Would you believe with all that money behind him and with all the wisdom of his sixteen years, young Justin Bieber has evidently taken it on himself to issue advice to his elders and betters? Do the words young whippersnapper or precocious brat spring to mind? As the son of a devout born again Christian mother the advice is of course quasi-religious and pseudo moralistic. Those born again can not only be a pain in the arse they can be highly dangerous. Look what happened to the world when George Bush gained the presidency, gave up the booze, accepted Christ as his saviour, said his prayers every day and marched boldly forth to war followed by his acolyte, Mr. Toady Blair, converted Roman Catholic. Young Mr. Bieber is not being a very good Christian if he’s hugging all that lovely lolly to himself. Someone might advise him that Christians should believe in charity and good works and so store up their goodies in heaven.
And I haven’t quite finished with money yet, not about the bankers any more but moving on to theatre. Evidently last year London’s West End broke all records with takings at the box office, a cool £512million and more. Despite the price of tickets, people obviously in the depression feel the need for some relief and the theatre can provide it. Musicals and children’s shows seem to have done the best though even opera and ballet were up in numbers and this despite the weather, volcanic ash cloud, and travel difficulties. But talking about the price of tickets, the sporting world, particularly football, can lay claims to unashamedly picking a pocket or two. The price of some tickets for the final at Wembley has been doubled to £176! On top of this there is also an administration fee of £26 so two tickets will cost a cool £404. As a sop to Cerberus a “youth package” is available, the cost for one adult and one child being a staggering £364! That works out at £182 a ticket. What with worldwide TV coverage and sponsorship from major corporations plus the price of tickets, plus expensive merchandise it’s little wonder that footballers can be paid such outrageous wages and Chelsea could afford to pay a transfer fee of £50million for Torres. Mind you, the Russian, Roman Abramovitch, Chelsea’s owner ain’t exactly short of a nickel or two. He has 22 bank accounts, shares, ocean going yachts, private planes and helicopters. His Chelsea club holding is valued at £402million, he has four homes in Russia, two in the US and three in France and in England he owns six flats and a house in Belgravia and is allegedly seeking permission to convert the flats into a mansion which will be worth £150million. What more could a young lad want? He’s only 44, a mere stripling. Next to Mr. Abramovitch, Justin’s millions are small change. But what about the multi-millionaires of the theatre? Andrew Lloyd Webber for starters and Sir Cameron Mackintosh for finishes to name but a half dozen. Cameron’s company owns seven West End theatres and its turnover last year was£31.2million and Cameron’s personal fortune is estimated as between three and six million pounds. Now here’s a funny story for those who like a good joke. When our musical “La Belle Otero” was submitted to the Mackintosh office, Cameron was heard to scream ‘No money! There’s no money!’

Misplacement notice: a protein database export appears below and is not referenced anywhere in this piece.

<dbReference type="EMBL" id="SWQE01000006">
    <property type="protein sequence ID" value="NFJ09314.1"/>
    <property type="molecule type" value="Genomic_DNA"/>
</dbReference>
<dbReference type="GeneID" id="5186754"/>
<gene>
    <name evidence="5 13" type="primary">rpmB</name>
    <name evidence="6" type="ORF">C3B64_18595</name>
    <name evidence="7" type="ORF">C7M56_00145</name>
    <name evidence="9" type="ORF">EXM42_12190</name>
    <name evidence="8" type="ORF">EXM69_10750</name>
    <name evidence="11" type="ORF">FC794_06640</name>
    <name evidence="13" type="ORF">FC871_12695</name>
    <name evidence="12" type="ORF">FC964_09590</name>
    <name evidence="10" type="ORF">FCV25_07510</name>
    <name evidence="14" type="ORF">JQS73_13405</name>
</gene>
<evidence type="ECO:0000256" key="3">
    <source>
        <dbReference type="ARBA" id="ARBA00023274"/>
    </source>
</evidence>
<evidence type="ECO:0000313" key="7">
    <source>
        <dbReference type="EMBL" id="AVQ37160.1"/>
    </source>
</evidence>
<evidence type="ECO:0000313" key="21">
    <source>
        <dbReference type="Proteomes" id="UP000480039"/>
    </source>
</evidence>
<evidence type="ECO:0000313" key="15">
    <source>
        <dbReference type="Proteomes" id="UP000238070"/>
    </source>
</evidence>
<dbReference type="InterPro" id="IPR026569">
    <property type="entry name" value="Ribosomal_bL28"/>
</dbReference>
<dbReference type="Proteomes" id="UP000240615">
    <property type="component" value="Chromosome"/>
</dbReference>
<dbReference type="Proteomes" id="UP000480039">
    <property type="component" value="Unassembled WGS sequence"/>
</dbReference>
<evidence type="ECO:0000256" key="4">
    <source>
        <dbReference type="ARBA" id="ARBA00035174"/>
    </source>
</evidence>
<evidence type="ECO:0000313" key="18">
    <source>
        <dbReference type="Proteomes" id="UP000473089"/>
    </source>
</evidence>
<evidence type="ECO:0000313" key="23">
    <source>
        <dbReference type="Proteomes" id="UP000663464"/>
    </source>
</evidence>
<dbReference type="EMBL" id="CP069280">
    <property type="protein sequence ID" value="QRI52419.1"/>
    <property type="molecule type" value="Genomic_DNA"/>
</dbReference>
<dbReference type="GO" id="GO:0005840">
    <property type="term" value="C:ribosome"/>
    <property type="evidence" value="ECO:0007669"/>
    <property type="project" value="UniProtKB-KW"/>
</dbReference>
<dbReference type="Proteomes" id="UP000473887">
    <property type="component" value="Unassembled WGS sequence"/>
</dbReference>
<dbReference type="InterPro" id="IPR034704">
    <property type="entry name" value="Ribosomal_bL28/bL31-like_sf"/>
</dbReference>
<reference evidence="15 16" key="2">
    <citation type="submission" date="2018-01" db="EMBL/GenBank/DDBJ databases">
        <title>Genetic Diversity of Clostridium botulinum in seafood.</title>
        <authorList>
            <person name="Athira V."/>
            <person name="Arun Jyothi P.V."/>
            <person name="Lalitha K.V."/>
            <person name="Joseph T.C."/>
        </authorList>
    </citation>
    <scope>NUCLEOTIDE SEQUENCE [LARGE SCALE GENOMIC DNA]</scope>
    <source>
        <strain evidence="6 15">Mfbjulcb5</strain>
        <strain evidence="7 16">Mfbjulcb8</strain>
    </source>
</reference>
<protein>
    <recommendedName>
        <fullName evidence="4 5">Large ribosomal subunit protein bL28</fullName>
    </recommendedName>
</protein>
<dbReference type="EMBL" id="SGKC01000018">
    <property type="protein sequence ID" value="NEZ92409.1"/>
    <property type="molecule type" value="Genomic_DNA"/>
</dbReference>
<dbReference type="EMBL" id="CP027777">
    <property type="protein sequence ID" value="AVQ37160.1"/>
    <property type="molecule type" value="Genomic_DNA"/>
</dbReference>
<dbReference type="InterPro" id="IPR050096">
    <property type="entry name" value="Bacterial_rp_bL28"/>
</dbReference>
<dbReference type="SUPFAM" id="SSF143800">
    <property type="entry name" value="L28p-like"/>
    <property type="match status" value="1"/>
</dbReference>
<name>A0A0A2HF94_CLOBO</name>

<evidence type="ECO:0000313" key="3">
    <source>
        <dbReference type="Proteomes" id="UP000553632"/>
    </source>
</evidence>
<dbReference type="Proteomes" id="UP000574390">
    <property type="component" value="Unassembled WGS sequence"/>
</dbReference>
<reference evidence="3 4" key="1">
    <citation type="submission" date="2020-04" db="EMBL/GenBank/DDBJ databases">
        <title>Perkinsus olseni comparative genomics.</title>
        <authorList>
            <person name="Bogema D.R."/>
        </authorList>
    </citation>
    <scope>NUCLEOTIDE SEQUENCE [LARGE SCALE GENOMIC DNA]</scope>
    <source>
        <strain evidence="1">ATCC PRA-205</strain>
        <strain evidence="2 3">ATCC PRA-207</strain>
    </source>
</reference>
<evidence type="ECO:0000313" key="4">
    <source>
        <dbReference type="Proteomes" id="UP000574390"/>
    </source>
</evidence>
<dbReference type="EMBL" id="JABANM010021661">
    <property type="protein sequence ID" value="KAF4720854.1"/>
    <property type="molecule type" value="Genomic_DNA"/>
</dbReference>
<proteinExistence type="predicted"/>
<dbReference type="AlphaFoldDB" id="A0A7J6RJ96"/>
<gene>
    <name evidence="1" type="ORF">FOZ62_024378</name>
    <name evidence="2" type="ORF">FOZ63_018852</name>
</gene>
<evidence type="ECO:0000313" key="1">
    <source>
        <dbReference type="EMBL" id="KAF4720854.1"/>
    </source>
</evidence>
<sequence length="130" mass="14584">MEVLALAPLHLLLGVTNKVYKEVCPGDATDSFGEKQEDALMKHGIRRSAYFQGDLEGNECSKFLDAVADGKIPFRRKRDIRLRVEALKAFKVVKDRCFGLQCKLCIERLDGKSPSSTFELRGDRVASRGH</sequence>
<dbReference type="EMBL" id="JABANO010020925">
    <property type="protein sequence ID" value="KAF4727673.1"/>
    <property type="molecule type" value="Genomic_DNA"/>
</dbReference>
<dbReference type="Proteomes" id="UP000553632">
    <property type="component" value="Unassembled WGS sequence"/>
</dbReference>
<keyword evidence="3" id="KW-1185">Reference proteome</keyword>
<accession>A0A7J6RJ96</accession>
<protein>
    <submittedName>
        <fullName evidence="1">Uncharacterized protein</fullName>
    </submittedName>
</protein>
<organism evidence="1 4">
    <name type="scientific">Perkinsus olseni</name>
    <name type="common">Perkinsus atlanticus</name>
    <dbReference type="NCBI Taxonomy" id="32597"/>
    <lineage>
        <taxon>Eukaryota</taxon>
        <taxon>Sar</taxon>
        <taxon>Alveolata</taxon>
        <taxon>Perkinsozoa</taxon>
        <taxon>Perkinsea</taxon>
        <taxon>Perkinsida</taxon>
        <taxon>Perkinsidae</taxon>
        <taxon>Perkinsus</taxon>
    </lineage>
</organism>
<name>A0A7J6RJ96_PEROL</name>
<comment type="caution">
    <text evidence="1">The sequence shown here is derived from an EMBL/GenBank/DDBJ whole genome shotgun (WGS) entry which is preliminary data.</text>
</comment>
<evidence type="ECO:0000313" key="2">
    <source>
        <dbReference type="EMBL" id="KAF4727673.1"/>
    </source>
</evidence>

I doubt very much ‘La Belle Otero’ will ever see the light of day. Two new musicals are scheduled for the West End this year, Andrew Lloyd Webber’s ‘Wizard of Oz’ which opens in March and ‘Shrek. The Musical’ opening in May, as described in the paper, both of them likely to prove box office gold. And I am willing to bet you Cameron will still scream ‘No money! There’s no money!” if something comes along that, good as it may be, isn’t obviously a sure fire hit.